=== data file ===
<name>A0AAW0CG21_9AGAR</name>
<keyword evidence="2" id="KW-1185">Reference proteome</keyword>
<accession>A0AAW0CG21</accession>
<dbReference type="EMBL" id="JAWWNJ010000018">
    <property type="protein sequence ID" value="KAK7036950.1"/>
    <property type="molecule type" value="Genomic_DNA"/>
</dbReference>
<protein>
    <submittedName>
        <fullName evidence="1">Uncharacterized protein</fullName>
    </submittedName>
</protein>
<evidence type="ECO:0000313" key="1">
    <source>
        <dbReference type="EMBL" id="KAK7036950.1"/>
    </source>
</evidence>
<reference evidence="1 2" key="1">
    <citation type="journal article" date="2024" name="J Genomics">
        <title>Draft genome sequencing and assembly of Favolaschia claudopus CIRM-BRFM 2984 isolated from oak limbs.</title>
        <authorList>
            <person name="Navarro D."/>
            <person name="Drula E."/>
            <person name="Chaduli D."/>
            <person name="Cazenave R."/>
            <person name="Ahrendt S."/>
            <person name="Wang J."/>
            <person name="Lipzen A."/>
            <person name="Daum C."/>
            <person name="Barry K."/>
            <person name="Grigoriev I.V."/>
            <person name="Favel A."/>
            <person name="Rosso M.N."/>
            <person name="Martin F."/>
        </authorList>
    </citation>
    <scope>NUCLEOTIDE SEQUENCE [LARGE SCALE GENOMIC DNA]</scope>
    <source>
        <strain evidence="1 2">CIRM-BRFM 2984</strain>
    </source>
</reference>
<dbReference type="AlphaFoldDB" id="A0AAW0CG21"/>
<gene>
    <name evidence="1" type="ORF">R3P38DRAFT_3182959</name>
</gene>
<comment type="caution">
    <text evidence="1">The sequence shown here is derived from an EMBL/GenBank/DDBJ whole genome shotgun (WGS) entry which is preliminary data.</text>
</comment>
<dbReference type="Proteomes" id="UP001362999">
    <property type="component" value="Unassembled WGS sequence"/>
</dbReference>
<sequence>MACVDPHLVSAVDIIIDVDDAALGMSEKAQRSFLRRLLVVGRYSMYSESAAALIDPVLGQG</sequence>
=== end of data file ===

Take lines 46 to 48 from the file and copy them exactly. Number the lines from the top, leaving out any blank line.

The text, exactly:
<comment type="caution">
    <text evidence="1">The sequence shown here is derived from an EMBL/GenBank/DDBJ whole genome shotgun (WGS) entry which is preliminary data.</text>
</comment>